But still, this doesn’t explain how Astrology works!
Both viewpoints are valid and we can’t discard one in favour of the other. However, in an effort to bring Astrology to Academia, how do we inscribe this ancient art into theoretical physics? If Astrology is causal, then there must be a physical force operating in the Universe that we haven’t measured yet. If Astrology is acausal, then we may be talking about a different dimension, which connects all the Universe. In either case, we can’t be satisfied with the statement that Astrology just works through “forces” or “Gods”.
Assuming that Astrology works because we have substantial circumstantial evidence (even if it’s not enough for the scientific community), and it’s part of the Cosmos, then there must be a rational explanation to this phenomenon.
Why not mathematics?
David Cochrane, who practices Vibrational Astrology, has some interesting ideas about how the Zodiac is created. A couple of years ago, hidden geometric structures were discovered in space – it is a jewel-like mathematical object that explains the behaviour of subatomic particles. This discovery facilitates the integration of gravity into the laws of physics at the quantum scale.
What does it mean for Astrology? Well, it means that space and time are not so fundamental and that (sacred) geometry may beat the core of our physical world. Surely that sounds like Astrology!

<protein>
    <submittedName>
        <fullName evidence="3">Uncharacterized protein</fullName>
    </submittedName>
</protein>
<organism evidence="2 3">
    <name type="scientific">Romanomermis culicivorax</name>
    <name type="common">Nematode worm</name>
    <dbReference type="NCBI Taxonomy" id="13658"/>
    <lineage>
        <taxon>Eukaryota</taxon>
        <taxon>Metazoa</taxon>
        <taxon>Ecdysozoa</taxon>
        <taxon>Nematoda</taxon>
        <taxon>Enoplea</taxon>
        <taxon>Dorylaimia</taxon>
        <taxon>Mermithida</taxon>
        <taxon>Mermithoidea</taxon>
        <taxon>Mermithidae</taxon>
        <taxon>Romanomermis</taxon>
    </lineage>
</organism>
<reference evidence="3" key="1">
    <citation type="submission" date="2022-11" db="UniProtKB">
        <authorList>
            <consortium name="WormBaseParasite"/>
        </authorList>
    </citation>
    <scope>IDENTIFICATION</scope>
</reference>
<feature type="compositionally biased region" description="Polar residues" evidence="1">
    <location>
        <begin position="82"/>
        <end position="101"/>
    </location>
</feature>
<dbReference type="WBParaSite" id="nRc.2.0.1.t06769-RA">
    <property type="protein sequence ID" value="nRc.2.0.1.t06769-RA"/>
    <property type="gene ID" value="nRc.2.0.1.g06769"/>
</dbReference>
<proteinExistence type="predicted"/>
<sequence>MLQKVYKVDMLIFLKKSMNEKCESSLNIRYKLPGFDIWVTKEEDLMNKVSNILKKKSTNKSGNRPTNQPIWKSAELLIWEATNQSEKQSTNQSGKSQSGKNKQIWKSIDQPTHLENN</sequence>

In a nutshell, David’s hypothesis regarding the link between the subatomic particles, its’ properties and the Zodiac is the following: spin is the basic property of subatomic particles (along with mass and charge). However, it’s not a normal spin that a human mind can visualise, which is a circular motion. The spin has angular momentum without actual motion and either generates or is attuned to Pisano periods (periodic functions of Fibonacci numbers). The spin creates geometric structures – 12 divisions of the sky of 30˚ each – through number sequences.
Numbers -> Spin -> Structures.
This means that Numbers are at the core of our Universe and of course, Astrology.
Isn’t it fascinating?
This idea is not as wild as it seems, if we take into consideration that numerology has always been a major factor in Astrology (12 signs of the zodiac, 9thharmonic chart, are just a few examples). Modern research suggests that the distribution of Fibonacci and Prime numbers around the circle creates the zodiac, and we have just scratched the surface of what will be the most exciting 21stcentury discoveries in our beloved art of Astrology.
References and further reading:
- Tester, J. (1996). A History of Western Astrology. Boydell Press.
- Diaz, A. Approaching Astrology with a 21st century mind (Apr 2017). ANS.
- Brennan, C. The Definition of Astrology article (Aug 2011).
- Quantamagazine.org. A Jewel at the Heart of Quantum Physics (Sept 2013).
- Cochrane, D. How Astrology Works: A New Theoretical Framework (Dec 2016).